What is Karma? [Alicia Keys thinks it's Fate. Actually, it's just the opposite]

Via on Jan 12, 2009

Pop Culture’s got its own ideas of what Karma means…usually it’s got something to do with what goes around, comes around—which ain’t far off. But some think it’s got something to do with Alicia Keys’ number two:

Unh-unh. It’s not fate. It’s not destiny. Rather, Karma is just the opposite: the simple, enternal law that your present thoughts, choices and actions determine (y)our future. But I’ll let the experts weigh in:

“Like gravity, karma is so basic we often don’t even notice it.”
- Sakyong Mipham Rinpoche

Karma moves in two directions. If we act virtuously, the seed we plant
will result in happiness. If we act nonvirtuously, suffering results.
- Sakyong Mipham Rinpoche

“Such is the moral construction of the world that no national crime passes unpunished in the long run… Were present oppressors to reflect on the same truth, they would spare to their own countries the penalties on their present wrongs which will be inflicted on them in future times. The seeds of hatred and revenge which they [sow] with a large hand will not fail to produce their fruits in time. Like their brother robbers on the highway, they suppose the escape of the moment a final escape and deem infamy and future risk countervailed by present gain.”
Thomas Jefferson, American Founding Father and U.S. president (1743-1826), letter to Francois de Marbois, 1817

Karma, ahhh. We sow what we reap… We reap what we sow! We reap what
we sow. The law of cause and effect. And we are all under this law.”
- Nina Hagen

And that last is the literal definition. Karma means action, and is fundamentally no more good nor bad than is gravity. If gravity hits you over the head with an anvil, you say it’s tragic, it’s awful. If gravity brings the cooling rain down upon your crops, you say it is a blessing. It’s neither here nor there, and it’s both.

“We are here to awaken from the illusion of our separateness.”
Thich Nhat Hanh, French-based Vietnamese Buddhist monk, peace activist and author (b. 1926)

It’s the law of interdependence—that every action produces a reaction, and that when you combine billions of actions with billions of reactions, and they begin to react to one another’s reactions…well that’s why it’s not as simple as if you do good, good things come back to you. Or if you do bad, that bad things will happen to you. Why? Because your karma could, boomeranging back toward you, come into contact with other streams of karma, either good or bad.

But if you want to keep things simple, live by these words:

“If you want to be happy, think of others. If you want to be unhappy, think only of oneself.” It’s the Buddhist version of Christianity’s Golden Rule: Do Unto Others as you would have Others Do Unto You.

We all know wonderful, cheerful, heartfelt people who delight in life, who consistently (though not allllways) bring out the best in others, whether friends or strangers. And everyone loves ‘em right back.

“Act so as to elicit the best in others and thereby in thyself.”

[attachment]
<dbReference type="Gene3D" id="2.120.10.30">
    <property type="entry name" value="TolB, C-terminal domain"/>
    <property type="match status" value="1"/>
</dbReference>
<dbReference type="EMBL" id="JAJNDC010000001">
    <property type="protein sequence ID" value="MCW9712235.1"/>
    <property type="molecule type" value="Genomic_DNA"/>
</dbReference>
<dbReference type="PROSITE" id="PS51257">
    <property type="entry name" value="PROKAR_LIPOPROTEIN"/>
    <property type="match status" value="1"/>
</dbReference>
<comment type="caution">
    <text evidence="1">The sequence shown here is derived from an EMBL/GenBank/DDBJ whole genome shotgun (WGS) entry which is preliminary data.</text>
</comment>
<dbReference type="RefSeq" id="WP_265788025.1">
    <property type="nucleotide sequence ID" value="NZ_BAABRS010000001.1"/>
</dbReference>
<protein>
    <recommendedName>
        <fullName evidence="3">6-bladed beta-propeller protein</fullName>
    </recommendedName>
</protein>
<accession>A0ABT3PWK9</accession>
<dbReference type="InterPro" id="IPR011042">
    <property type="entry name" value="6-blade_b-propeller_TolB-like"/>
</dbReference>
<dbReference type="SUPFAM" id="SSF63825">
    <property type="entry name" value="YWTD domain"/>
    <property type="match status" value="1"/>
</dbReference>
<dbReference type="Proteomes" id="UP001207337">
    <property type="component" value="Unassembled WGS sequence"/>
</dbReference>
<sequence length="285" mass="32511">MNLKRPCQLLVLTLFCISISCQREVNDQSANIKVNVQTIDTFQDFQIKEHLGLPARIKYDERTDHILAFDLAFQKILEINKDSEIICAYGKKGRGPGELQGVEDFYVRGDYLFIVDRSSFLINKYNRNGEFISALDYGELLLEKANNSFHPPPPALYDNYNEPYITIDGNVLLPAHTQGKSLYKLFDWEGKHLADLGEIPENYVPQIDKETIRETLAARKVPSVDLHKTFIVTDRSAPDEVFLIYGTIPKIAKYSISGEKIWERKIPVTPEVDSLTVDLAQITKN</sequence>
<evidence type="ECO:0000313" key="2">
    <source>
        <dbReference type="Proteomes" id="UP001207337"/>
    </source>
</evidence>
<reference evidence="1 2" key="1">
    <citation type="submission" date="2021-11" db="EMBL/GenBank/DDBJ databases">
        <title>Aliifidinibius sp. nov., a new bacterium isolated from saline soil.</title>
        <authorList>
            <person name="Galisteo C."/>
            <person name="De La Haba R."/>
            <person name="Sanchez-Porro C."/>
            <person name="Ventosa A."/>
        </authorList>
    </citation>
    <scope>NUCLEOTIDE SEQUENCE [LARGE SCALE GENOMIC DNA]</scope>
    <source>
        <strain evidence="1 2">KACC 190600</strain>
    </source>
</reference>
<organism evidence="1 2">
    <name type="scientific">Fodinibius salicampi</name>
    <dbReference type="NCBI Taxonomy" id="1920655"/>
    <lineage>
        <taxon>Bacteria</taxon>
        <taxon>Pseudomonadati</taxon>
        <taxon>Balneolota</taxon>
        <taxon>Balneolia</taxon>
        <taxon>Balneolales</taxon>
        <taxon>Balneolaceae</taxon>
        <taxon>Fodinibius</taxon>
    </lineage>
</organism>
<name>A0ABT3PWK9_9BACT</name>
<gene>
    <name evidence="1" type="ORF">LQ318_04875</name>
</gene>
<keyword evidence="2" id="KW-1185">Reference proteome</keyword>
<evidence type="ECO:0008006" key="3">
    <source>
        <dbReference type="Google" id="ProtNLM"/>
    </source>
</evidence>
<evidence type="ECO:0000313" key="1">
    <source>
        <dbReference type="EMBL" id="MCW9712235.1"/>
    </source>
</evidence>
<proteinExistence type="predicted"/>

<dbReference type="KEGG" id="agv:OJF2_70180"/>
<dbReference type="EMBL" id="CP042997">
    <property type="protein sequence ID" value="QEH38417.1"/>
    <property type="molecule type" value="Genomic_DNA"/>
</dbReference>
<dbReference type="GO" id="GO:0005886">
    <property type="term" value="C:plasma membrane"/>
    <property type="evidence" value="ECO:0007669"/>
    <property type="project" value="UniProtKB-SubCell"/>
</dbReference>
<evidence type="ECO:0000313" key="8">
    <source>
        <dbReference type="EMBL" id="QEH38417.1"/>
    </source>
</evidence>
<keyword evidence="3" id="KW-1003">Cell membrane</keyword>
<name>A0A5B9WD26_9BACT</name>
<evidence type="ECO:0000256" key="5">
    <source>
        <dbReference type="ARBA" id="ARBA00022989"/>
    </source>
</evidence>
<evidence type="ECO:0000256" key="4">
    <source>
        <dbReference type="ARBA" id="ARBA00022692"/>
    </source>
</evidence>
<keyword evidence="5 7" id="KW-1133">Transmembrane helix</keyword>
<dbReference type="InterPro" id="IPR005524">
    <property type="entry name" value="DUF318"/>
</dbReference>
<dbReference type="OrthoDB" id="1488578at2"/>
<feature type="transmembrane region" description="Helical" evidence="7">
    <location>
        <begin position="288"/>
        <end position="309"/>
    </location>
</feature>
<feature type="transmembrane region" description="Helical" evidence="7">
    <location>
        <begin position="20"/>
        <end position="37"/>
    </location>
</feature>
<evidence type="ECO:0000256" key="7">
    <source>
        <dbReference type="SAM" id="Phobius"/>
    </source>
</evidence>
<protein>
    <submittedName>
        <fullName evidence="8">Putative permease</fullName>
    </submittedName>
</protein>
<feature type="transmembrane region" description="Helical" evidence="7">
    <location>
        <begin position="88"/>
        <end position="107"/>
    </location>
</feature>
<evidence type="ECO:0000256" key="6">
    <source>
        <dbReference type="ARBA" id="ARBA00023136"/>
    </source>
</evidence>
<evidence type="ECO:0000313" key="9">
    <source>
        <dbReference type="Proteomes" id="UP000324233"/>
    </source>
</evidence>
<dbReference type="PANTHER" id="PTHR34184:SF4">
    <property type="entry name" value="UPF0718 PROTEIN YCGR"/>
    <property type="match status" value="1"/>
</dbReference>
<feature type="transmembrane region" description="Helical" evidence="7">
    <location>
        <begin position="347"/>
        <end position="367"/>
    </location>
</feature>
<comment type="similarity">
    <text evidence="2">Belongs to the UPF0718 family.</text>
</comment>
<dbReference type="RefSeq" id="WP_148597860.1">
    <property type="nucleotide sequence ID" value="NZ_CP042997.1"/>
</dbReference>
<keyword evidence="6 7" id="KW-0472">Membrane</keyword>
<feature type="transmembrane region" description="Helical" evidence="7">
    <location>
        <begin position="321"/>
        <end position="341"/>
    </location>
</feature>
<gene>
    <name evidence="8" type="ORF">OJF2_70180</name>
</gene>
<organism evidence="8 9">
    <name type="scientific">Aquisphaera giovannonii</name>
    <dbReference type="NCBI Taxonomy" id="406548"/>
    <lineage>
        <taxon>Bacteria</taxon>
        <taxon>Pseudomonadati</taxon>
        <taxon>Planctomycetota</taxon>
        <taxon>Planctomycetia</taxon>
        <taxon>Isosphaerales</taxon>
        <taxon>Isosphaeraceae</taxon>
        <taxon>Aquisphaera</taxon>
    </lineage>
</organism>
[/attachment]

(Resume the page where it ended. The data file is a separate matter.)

Felix Adler, American educator and reformer (1851-1933)

So live your life with the glass half full, and even if you lose out, and fail, and cry, and get depressed, and wonder how to go forward, and feel alone, and feel self-pity, you’ll remember:

“When you lose, do not lose the lesson.”
~ Dalai Lama.

Karma is not just about the troubles, but also about surmounting them.”
- Rick Springfield

And that’s why we here at elephantjournaldotcom focus on three often disconnected arenas: (non-new agey) spirituality, daily environmentalism and political action. Because once you get the idea that taking responsibility for your every action, your every dollar spent is a good thing…well you become an environmentalist (naturally!), and you become vested in making positive, non-aggressive political change (whether locally or nationally, or internationally). And, thirdly, you always come back to where karma begins: in your mind:

“Since wars begin in the minds of men, it is in the minds of men that the defenses of peace must be constructed.” ~ UN Charter.

For more Karma quotes, click here.

About Waylon Lewis

Waylon Lewis, founder of elephant magazine, now elephantjournal.com & host of Walk the Talk Show with Waylon Lewis, is a 1st generation American Buddhist “Dharma Brat." Voted #1 in U.S. on twitter for #green two years running, Changemaker & Eco Ambassador by Treehugger, Green Hero by Discovery’s Planet Green, Best (!) Shameless Self-Promoter at Westword's Web Awards, Prominent Buddhist by Shambhala Sun, & 100 Most Influential People in Health & Fitness 2011 by "Greatist", Waylon is a mediocre climber, lazy yogi, 365-day bicycle commuter & best friend to Redford (his rescue hound). His aim: to bring the good news re: "the mindful life" beyond the choir & to all those who didn't know they gave a care. elephantjournal.com | facebook.com/elephantjournal | twitter.com/elephantjournal | facebook.com/waylonhlewis | twitter.com/waylonlewis | Google+ For more: publisherelephantjournalcom